Thursday, November 3, 2011

FAQ re:PhD @ Wheaton

Wondering what this is all about? Here are some questions that others have asked about what we're doing here in Wheaton. If you have more questions of this sort, feel free to ask!

What program are you in at Wheaton?

I'm working on a PhD in Biblical Theology with a concentration in Old Testament.

How long is your program?

It's a 3-year, full-time program. Many students take 4 or 5 years to complete it.

What classes are you taking?

I still have to pinch myself some days to see if this is real. I get to study with some of the world's best Evangelical scholars! This fall I am taking:

Intro to Doctoral Research - with Daniel Block

Biblical Theology - with Kevin Vanhoozer

Isaiah - with Richard Schultz

Guided Research (background reading for my dissertation) - with Daniel Block

What sort of work are you doing for Dr. Block?

I'm working as a TA for his Exegesis of Deuteronomy class. I get to sit in on the class and learn from him, grade students' translations and diagrams of the passages we're studying, and keep records. He has also had me edit some of his writing. So far I've edited his ETS and SBL papers for next month and the bibliography for a commentary on Ezekiel by Jacob Milgrom, who died before he could complete his manuscript. Dr. Block took over the project at the request of his family. All together I work for him about 10 hours/week, in exchange for a stipend funded by a generous donor to the college.

Do you have a dissertation topic yet?

Yes! At Wheaton a dissertation proposal is part of the application to the program. I've been chewing on my topic for about 20 months already. I'll be exploring the interpretation of the second command of the Decalogue (otherwise known as the 'Ten Commandments'): "You shall not take the name of the LORD, your God, in vain." A more literal translation is "You shall not bear the name of Yahweh, your God, falsely." I'll be discovering whether the command should be interpreted more broadly than it typically has. Most people in the history of interpretation have understood it as a command not to swear, misuse, or mispronounce God's personal name. However, there is a possibility that this command connects with the wider biblical theme of 'bearing the name of the LORD,' that is, representing him well. If that is the case, the command would be warning God's people not to claim allegiance to him while living in a way that is inconsistent with his character. I am very eager to dive into this project because it is such a crucial one for believers to grasp.

What are you working on these days?

I'm more than halfway done with the 6,000 pages I need to read this semester (it's ok, you can gasp here), and I've turned my attention to the 3 papers that need to be written.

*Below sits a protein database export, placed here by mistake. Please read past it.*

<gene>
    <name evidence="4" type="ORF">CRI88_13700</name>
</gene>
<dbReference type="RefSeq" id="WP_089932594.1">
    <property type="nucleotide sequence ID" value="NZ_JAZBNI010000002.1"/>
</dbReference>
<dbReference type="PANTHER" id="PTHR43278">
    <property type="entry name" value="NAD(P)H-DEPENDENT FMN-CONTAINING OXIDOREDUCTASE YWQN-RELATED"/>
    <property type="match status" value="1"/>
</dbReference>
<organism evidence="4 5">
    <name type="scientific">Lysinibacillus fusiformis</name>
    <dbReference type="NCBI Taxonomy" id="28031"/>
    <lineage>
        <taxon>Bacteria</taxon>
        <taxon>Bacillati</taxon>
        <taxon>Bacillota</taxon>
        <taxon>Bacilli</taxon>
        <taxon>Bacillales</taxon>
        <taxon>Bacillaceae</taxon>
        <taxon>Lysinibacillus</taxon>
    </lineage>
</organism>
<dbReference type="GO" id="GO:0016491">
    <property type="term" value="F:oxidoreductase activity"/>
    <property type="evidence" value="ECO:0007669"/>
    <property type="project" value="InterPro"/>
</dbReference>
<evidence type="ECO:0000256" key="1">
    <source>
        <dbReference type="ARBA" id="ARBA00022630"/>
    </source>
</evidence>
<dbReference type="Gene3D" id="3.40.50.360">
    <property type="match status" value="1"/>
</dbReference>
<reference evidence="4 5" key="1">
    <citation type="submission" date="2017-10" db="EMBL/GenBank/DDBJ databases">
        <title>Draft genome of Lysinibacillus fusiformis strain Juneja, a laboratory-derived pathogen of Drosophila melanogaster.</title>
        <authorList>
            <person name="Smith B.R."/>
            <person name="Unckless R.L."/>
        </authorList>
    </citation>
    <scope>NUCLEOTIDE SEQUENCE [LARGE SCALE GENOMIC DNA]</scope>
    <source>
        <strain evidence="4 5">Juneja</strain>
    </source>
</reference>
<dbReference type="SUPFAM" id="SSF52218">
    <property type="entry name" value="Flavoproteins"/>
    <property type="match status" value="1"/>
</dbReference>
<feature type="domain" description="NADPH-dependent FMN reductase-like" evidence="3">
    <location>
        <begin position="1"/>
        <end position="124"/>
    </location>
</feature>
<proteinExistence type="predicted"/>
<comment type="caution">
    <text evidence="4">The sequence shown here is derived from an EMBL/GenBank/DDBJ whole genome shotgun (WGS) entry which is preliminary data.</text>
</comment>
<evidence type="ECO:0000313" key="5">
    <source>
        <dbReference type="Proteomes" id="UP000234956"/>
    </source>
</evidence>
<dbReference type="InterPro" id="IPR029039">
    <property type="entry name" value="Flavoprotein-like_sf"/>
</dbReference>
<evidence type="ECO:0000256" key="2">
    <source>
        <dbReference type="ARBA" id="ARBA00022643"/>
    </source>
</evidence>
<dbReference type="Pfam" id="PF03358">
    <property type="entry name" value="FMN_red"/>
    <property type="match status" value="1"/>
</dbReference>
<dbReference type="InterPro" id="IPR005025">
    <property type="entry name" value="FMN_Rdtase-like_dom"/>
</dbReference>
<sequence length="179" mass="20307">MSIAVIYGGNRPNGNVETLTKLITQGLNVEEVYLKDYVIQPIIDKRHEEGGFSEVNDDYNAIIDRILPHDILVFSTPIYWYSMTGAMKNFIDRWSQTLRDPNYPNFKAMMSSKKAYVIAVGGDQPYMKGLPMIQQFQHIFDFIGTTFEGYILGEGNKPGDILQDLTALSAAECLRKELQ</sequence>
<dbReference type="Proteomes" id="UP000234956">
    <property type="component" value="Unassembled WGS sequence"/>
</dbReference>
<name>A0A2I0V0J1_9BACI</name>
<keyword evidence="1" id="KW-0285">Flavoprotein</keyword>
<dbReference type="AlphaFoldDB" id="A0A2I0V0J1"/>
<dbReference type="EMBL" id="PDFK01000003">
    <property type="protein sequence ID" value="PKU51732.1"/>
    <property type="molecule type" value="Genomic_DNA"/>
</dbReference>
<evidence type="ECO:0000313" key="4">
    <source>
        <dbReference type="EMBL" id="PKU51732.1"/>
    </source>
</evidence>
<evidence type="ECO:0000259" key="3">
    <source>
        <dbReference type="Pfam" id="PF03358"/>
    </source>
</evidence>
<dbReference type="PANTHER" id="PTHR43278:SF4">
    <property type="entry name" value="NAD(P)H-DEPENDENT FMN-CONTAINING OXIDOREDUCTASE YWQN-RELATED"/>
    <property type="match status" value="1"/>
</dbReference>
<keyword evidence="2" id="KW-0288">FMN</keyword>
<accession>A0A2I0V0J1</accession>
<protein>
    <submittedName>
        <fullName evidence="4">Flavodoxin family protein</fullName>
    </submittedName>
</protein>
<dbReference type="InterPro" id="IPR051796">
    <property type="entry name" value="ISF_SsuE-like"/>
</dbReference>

(1) A paper I'll be presenting in San Francisco later this month at the Evangelical Theological Society meetings: "Psalm 24:4 and the Decalogue: A Mutually Illuminating Relationship?" Psalm 24:4 has a very similar statement to the second command of the Decalogue. The Psalmist describes the righteous person who may approach Yahweh (in Yahweh's own words) as one "who does not bear my soul falsely." I'm exploring whether this is the same figure of speech as the one used in the Decalogue, and if so, what the implications are for our understanding of both passages.

(2) A paper on the use of the word segullah ("treasured possession") in Deuteronomy. This is an extension of my MA thesis on the 'Peter's Use of the Old Testament in 1 Peter 2:9-10.' Dr. Block and I are hoping that I can use this paper as an additional chapter for my MA thesis and then have it published.

(3) A paper on the interpretation of Isa 63:19. This is a key text for the biblical theme that I mentioned above on 'bearing the name of the LORD.' If you compare the NIV and the NAS on this passage, you'll see that the translators understood it in completely different ways. I'm going to dig into this issue and decide how I think it should be translated.

Are you overwhelmed?

Yes, some days more than others. The first month of the semester was really rough. I dealt with stress and anxiety continually, and felt like someone was squeezing the life out of me. After prayer and some really helpful conversations with colleagues, family, and friends, I'm happy to say that things have really turned around. Most days I'm filled with joy that I get to do what I love. Writing these papers by the deadline is going to require a class B miracle, though, so I do appreciate your prayers for divine guidance and anointing for the task!

1 comment:

  1. Thank you for the additional information Carmen.
    It helps to know what you are facing. I'll continue to be praying for you and your family.
    Uncle Rick